Wigan dig deep to keep Warrington at bay in Grand Final and hand Shaun Wane victorious send-off

Wigan Warriors 12-4 Warrington Wolves: After nine long months, Wane's side finally produced a performance to define their season; a performance that in many ways defined his entire tenure

Jonathan Liew
Old Trafford
Saturday 13 October 2018 19:19
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Wigan Warriors celebrate their victory at Old Trafford
Wigan Warriors celebrate their victory at Old Trafford

For Warrington’s players, Sunday morning will dawn with a dull, bleak dread. The blood will have dried dark red, the bruises ripened to purple, but the memories of another Grand Final loss will be as painfully raw as ever. Three defeats have become four; 63 years of hurt will become 64. Yes: it happened again, and for followers of the Wire, familiarity will breed only a deep, thick contempt.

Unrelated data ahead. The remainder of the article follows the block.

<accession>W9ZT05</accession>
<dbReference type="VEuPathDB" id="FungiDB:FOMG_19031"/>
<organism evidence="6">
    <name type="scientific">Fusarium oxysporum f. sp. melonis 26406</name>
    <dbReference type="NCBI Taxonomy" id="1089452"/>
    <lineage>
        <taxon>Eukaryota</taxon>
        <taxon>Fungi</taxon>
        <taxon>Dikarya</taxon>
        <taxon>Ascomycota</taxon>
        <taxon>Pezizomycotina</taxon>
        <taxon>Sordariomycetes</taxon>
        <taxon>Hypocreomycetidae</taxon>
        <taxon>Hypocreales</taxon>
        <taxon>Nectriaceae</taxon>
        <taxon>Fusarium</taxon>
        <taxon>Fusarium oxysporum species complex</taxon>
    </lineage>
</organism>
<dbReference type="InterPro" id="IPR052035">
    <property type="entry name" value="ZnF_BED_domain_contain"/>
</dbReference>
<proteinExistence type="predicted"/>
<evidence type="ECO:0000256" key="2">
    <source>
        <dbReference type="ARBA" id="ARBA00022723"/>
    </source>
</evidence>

For Wigan’s coach Shaun Wane, Sunday morning will bring a stranger mix of emotions. After 30 years at the club, this was his final game in charge, and as he stood amid the fireworks, the flames lighting up his features, his victorious players lifting the Super League trophy, he could be forgiven for wondering whether he could have scripted his ending any better.

After nine long months, his side had finally produced a performance to define their season; a performance that in many ways defined his entire tenure: gritty, gutsy and built on scintillating, backs-to-the-wall defence. They are a demanding bunch at the DW, but the one thing they demand above all is silverware. With his third Grand Final triumph to go with a Challenge Cup and a World Club Challenge, Wane has delivered that, and then some.